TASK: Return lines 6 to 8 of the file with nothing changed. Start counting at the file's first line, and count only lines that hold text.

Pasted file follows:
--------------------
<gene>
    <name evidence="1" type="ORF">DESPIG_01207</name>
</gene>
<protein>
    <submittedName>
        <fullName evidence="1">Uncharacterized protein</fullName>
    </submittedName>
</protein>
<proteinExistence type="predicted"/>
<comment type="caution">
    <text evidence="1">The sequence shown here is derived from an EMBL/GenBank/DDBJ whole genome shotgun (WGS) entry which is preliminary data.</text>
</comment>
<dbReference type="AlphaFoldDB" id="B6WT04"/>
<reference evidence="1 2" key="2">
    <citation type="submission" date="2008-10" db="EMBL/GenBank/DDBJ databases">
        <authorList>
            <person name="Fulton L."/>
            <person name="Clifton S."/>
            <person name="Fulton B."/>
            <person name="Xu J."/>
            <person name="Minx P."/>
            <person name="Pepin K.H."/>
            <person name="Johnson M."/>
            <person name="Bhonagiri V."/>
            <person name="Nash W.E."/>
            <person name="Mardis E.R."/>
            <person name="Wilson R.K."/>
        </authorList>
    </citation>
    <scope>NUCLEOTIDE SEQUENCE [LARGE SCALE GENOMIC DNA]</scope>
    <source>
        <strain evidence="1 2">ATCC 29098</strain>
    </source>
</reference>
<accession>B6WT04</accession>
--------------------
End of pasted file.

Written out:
        <fullName evidence="1">Uncharacterized protein</fullName>
    </submittedName>
</protein>